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Views in brief

March 10, 2006 | Page 4

The left and anti-Muslim racism
Fight for a woman's right to choose

Stopping Nazis in Providence

ON TUESDAY February 7, fliers from the neo-Nazi Web site/group the Vanguard News Network (VNN) were found posted all over Rhode Island College (RIC) campus. A member of the Providence branch of the International Socialist Organization was on campus and noticed one of the more than 20 fliers posted outside the Donavan Dining Center.

On less than 24 hours' notice, a "Stop the Hate" rally was organized, for the next afternoon. The rally was a huge success for the usually atomized and disorganized community at RIC.

Overnight, a mass e-mail was sent to all student groups, including RIC NAACP, Stonewall, and Amnesty International groups. One student spent the whole morning silk-screening "Stop the Hate" T-shirts to raise awareness of the event. Over 40 people gathered in the quad to express their outrage at the neo-Nazi infiltration of the campus.

Since the VNN posters were this time exclusively anti-Semitic, many opinions were raised about the topic, connecting issues of homophobia with racism and the anti-Jewish hatred that many students feel is out of control at RIC. A majority of attendees spoke not only with outrage at the VNN, but at the complacency of the school administration and student government on such issues.

The rally was a huge success, and students are now planning on continuing meetings to address this issue so that in the future the response can be stronger. With recent neo-Nazi rallies in Boston, and the horrendous hate crime that just took place in neighboring New Bedford, Mass., the RIC community takes the issue of organizing against the Nazis very seriously.
Jeff Schneider, Providence, R.I.

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The left and anti-Muslim racism

THANK YOU for your editorial in response to the protests against Islamophobic cartoons. ("Muslims are right to be angry," February 10)

Unlike even the liberal mainstream press, SW actually explained why Muslims would be so angry about a single cartoon: The historic role of cartoons in promoting oppressive policies; the fact that Islamophobia is used to sell the wars in Iraq and Afghanistan; and the racism against Muslims and Arabs in many European countries. But what is even more important is that you took a clear stand on the issue.

Unequivocal opposition to a blatantly racist cartoon and firm support for those who struggle against it should be standard practice for a revolutionary socialist paper. Unfortunately, however, this was not necessarily the response in the far-left publications of Western Europe--where a clear anti-racist stand was most urgently needed.

In France, the only country that has an official policy against Islamic religious practice (i.e., the wearing of the hijab in public schools), and where racism against Arabs is deeply rooted, the two main revolutionary socialist parties have not even featured a response to the cartoons on the cover page of their weeklies.

Lutte Ouvrière (Workers' Struggle) newspaper, which has long equated any assertion of Muslim rights with right-wing Islamist propaganda, even mocked French Muslims for demanding laws against Islamophobia: "But what does that mean? Should we also have laws against 'Catholicophobia' and 'Protestantophobia'? One smiles to imagine one against 'non-believer-phobia.'" (February 17)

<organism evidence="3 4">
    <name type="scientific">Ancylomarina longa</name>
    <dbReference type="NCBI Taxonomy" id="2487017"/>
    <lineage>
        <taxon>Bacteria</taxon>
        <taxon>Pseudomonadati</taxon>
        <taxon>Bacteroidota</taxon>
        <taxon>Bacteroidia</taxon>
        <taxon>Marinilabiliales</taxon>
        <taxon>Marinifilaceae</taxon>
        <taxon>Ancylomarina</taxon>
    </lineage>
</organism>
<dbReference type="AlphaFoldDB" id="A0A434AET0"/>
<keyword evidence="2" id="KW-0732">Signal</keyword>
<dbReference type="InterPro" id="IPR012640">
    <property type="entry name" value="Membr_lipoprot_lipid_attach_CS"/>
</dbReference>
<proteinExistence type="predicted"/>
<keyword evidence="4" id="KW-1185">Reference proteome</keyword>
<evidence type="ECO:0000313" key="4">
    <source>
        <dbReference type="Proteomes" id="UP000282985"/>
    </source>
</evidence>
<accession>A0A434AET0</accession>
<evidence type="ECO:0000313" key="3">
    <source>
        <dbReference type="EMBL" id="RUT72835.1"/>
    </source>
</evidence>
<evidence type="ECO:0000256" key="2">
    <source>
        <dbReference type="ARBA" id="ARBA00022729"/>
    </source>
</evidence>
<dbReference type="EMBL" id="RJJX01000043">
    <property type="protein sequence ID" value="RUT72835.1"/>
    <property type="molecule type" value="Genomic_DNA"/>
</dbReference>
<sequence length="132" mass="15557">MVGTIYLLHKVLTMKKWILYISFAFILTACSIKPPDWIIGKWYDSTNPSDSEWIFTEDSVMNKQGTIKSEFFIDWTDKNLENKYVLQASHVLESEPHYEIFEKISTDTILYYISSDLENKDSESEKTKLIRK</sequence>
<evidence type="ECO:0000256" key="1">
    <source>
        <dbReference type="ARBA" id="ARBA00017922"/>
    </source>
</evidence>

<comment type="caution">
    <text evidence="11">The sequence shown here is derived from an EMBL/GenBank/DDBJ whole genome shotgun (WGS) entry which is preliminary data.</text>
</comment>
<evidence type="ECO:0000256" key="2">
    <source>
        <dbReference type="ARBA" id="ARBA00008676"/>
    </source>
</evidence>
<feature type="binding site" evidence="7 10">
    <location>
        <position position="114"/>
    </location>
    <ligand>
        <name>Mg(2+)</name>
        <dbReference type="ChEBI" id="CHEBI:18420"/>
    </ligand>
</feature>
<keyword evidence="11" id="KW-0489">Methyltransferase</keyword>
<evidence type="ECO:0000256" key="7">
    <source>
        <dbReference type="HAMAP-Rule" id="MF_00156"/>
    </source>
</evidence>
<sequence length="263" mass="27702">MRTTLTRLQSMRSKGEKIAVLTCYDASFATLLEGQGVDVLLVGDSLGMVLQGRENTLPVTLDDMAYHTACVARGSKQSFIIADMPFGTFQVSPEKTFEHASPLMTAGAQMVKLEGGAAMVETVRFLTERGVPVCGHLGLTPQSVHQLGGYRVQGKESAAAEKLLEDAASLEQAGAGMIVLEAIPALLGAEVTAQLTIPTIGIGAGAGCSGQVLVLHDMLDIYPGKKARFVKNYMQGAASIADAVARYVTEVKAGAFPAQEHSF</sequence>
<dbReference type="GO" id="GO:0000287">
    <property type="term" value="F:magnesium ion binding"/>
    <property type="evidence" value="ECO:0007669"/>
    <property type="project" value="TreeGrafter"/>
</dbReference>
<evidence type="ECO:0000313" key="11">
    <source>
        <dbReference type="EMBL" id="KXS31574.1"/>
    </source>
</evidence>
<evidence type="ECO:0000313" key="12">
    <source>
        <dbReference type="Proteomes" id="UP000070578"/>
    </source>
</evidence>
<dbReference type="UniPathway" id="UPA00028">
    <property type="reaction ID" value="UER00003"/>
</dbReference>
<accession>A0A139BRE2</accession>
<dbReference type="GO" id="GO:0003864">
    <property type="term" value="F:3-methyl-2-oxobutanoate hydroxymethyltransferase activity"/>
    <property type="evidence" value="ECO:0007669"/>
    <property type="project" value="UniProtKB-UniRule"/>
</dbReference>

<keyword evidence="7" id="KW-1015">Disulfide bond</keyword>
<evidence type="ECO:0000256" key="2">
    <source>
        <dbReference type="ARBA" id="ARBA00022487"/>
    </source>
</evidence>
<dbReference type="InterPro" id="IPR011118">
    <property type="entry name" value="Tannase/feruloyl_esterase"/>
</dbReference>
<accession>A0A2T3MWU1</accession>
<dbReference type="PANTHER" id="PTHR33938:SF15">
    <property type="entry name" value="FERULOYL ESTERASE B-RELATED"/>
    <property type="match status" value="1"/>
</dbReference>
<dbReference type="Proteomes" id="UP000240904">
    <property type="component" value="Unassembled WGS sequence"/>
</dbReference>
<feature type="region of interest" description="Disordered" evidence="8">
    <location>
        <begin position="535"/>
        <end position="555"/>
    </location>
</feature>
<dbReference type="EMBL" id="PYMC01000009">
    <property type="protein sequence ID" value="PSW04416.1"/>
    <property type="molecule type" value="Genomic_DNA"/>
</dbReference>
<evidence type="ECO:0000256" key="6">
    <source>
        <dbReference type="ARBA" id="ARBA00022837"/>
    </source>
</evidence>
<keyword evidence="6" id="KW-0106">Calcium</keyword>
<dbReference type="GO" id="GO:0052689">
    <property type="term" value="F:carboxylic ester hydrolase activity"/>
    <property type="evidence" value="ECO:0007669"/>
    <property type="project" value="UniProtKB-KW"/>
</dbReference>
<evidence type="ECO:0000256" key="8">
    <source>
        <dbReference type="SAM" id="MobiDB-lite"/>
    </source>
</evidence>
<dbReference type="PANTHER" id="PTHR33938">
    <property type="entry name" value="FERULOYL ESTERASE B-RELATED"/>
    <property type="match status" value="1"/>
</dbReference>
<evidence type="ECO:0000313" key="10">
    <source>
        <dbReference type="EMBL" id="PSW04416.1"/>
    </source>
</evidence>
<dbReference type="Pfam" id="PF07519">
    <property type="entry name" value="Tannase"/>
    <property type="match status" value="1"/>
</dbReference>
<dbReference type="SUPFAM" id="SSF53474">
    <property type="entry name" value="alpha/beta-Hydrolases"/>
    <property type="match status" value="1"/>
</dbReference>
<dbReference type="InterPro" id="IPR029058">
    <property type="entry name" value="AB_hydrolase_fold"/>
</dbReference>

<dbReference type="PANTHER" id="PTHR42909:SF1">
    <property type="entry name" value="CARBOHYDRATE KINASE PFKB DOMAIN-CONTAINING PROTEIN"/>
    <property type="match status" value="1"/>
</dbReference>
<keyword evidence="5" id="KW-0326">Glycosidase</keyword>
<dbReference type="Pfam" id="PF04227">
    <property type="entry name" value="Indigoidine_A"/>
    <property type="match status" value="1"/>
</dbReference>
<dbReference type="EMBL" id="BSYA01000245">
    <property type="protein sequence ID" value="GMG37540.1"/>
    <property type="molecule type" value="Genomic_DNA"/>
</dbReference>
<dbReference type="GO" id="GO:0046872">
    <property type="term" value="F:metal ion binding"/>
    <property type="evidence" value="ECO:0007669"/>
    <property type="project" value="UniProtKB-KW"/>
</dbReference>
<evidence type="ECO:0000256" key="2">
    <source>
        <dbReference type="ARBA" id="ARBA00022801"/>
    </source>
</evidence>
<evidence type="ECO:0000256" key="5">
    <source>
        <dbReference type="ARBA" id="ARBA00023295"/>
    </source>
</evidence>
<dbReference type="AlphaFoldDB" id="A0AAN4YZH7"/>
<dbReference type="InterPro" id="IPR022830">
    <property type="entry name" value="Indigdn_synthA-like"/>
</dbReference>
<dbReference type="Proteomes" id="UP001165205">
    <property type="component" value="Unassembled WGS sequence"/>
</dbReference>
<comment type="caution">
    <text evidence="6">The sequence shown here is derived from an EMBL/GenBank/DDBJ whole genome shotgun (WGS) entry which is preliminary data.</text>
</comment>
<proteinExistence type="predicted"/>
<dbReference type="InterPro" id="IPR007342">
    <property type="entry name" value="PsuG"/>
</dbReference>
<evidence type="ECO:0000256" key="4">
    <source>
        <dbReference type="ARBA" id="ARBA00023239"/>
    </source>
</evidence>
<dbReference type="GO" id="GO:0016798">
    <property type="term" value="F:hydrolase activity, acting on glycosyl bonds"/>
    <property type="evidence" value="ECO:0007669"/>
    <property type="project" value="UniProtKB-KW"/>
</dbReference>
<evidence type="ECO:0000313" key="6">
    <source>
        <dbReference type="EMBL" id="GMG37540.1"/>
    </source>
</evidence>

Rouge, the newspaper of the Ligue Communiste Révolutionaire took more care to underline its rejection of the cartoons as part of a racist, anti-Muslim campaign by the European right wing. But the article, entitled "Neither racism nor backwardness," lent just as much or more space to condemning corrupt Middle Eastern regimes, which, it claimed, re-published the cartoons in order to manipulate public opinion. (February 9)

Furthermore, the article finished with a call for unity of all peoples against "those who oppose unity in the name of their religion." This leaves immigrant-bashing politicians--the real obstacle to unity--nearly off the hook.

Such reactions are at best dismissive of the fight against Islamophobia and at worst play into the hands of the far right. Either way, they will hurt the left's efforts to build a strong challenge to neoliberal and nationalist parties in the 2007 presidential elections.
Kate O'Neil, Chicago

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Fight for a woman's right to choose

LAST WEEK, just after the South Dakota legislature sent their sweeping anti-abortion bill to the governor for his signature, I flew into Sioux Falls for a visit to nearby Marshall, Minn.

Throughout my visit, I wore a button insisting "We won't go back to the back alleys"--a button that drew a dozen women to me, each saying, "Thank you for wearing that button!" and one young woman crying, "High five!" These women--and a few men too--were very interested in talking about why abortion rights are under attack and how we can fight back.

Clearly the abortion ban in South Dakota does not represent the beliefs, wishes, or the interests of many people in the upper Midwest. The more we can do throughout the country to defend abortion rights for all women, the more we can give confidence to these women and men to speak up too.
Nancy Welch, Burlington, Vt.

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